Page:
January 22nd, 2004 04:10 AM
How long is an acceptable length of time to run a password cracker before pronouncing that the uncracked password[s] is/are "reasonably strong and well-chosen"?
January 22nd, 2004 04:39 AM
Thats a really tough question to get a direct and definate answer on. What might take say a month on a 2.0 Ghz to crack running constantly day and night, would probably take considerably less time on a faster processor like the 3.x Ghz line, and amazingly less in a distributed cracking setup. The problem with making longer passwords is that after a certain point they become difficult to remember and type in without error, so they outweigh the usefulness of having them. It would be more reasonable to go with a moderate length password of mixed case with numbers, and even special characters if allowed of about 10 to 15 characters up to maybe 25 if your comfortable with it, and work on the general security of your machine to prevent the password files from being stolen for cracking. Of course this doesnt stop government cracking by siezing the machine and using sophisticated NSA cracking systems
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January 22nd, 2004 06:15 AM
15 to 30 minutes Give or take.. with a 2.8 is good.. (in my humble opion)
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January 22nd, 2004 12:38 PM
I think it depends on what the reward for cracking the password is.
If your mate tells you l0pthcrack wont get round his password, an hour or so may be reasonable.
If however you found an oppertunity to brute force a bank network admin logon, and you were criminally intent on removing $M of funds to your Swiss Bank Account then would a year be too long?
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January 22nd, 2004 12:48 PM
I usually run them for a couple of hours. However, I have been using RainbowCrack as well which after you set up the hash file it needs only a couple of minutes to run and uncover the majority of passwords (in the case where passwords are just a mix of alphanumeric characters).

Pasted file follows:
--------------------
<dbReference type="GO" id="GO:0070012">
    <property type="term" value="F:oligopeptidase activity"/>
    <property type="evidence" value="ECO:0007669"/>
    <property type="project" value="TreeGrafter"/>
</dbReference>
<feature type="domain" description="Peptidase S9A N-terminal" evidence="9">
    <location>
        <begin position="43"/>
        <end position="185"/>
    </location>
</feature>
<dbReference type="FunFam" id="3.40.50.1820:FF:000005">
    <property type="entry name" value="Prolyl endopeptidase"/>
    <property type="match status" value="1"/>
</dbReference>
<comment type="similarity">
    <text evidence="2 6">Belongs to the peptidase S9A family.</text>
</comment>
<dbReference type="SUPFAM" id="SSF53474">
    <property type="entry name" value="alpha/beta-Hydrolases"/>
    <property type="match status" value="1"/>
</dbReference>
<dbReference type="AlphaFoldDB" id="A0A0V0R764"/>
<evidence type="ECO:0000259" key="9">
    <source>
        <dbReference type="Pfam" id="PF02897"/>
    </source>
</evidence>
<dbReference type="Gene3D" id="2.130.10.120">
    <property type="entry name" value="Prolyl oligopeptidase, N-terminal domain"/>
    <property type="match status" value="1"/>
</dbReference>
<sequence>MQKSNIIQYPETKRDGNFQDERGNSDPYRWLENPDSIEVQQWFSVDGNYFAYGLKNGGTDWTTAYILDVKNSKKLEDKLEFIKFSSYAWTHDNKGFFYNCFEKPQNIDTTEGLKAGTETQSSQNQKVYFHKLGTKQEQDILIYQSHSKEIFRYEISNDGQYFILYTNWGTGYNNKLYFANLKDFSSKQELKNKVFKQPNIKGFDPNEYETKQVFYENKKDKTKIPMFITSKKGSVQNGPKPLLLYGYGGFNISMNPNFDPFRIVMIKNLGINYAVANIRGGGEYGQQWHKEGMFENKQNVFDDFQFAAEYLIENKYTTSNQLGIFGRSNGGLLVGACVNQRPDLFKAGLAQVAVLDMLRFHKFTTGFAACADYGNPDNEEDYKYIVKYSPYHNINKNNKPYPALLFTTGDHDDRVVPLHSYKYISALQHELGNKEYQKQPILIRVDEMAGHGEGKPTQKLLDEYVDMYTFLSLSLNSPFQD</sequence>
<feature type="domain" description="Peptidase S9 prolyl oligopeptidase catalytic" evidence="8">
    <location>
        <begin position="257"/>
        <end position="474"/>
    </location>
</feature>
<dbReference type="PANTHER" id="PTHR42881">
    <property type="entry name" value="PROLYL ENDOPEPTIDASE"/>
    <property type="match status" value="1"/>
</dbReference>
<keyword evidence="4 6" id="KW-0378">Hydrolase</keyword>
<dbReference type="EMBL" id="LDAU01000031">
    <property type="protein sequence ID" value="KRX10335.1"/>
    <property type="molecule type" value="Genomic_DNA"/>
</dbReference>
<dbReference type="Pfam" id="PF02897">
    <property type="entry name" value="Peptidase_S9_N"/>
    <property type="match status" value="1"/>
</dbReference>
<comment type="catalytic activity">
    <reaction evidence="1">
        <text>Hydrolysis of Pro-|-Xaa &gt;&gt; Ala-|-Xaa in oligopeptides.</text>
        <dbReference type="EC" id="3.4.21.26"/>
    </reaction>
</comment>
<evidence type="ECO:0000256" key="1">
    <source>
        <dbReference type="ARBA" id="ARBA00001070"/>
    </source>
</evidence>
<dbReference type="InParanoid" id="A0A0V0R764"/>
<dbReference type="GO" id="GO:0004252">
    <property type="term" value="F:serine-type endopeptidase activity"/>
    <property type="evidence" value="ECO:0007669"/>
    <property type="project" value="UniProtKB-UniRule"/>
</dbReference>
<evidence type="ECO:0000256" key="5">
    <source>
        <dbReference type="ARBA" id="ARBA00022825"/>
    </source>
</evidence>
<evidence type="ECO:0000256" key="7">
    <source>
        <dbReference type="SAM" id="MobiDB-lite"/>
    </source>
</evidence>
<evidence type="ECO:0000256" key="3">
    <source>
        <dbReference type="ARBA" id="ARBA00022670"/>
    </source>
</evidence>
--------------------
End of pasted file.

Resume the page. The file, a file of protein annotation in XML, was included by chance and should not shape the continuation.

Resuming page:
If you base it on what the reward is then I guess the maximum time it may be worth doing it for is for the duration of the password, so if they are changed every 30 days run your cracker for 29.
Quis custodiet ipsos custodes
January 22nd, 2004 01:01 PM
Good point R0n1n.
Out of curiosity though, how does RainbowCrack stand up to biometrics integrated with the logon credentials or encryption scheme?
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January 22nd, 2004 01:14 PM
First its going to depend on how the password is encrypted. However far more important then this is that you would need a charset from which to extract all the possible passwords that may exist, no if biometric data has been encoded then you would need a way to make a charset that includes that date. Making the situation worse still are all the possible passwords that could exist so it probably would not be practical to compute all the hashes. This would also be affected by the type of biometric information being stored, so while I think its possible in theory, practically it would be very difficult.
If the biometric data was encrypted seerately and stored alongside the password then perhaps you could bust the password using rainbowcrack and then cut of the persons finger, pullout their eye etc.... I suggest only doing this if you really really need someones password though.
Any other ideas anyone???
Quis custodiet ipsos custodes
January 22nd, 2004 01:43 PM
Judge this by how often the password is changed.
e.g a password on a zip file should be max length and variation as the file can be copied.
The logon password etc only need to be strong enough to stop intruders while the password remains constant.
January 22nd, 2004 07:48 PM
Instead of :
Biometrics finds its niche
cut of the persons finger
If you interested in reading how it works read the following section below:
With fingerprints, you can use a "gummy finger" (a gelatin mold of a finger) and the lifted fingerprint. Or, if it's an optical reader, we've heard of people shining a flashlight on the reader, and it accepts the previous fingerprint--the oil residue still remaining on the reader. So, yes, there are shortcomings. But when used in conjunction with another authentication type, those shortcomings just plain go away because you already have to know a password and user ID.
Fun with Fingerprint Readers
January 22nd, 2004 09:53 PM
there are ways of remembering really long passwords that are really easy;
Take a phrase you know, a saying of some sort, put it all into one word, put capitals on the start of every word before you do so, then replace some letters with numbers or the words to/too/two with 2 and for/four with 4 and you can then easily remember passwords of 30-40 in length, you just have to get used to typeing them a little while.
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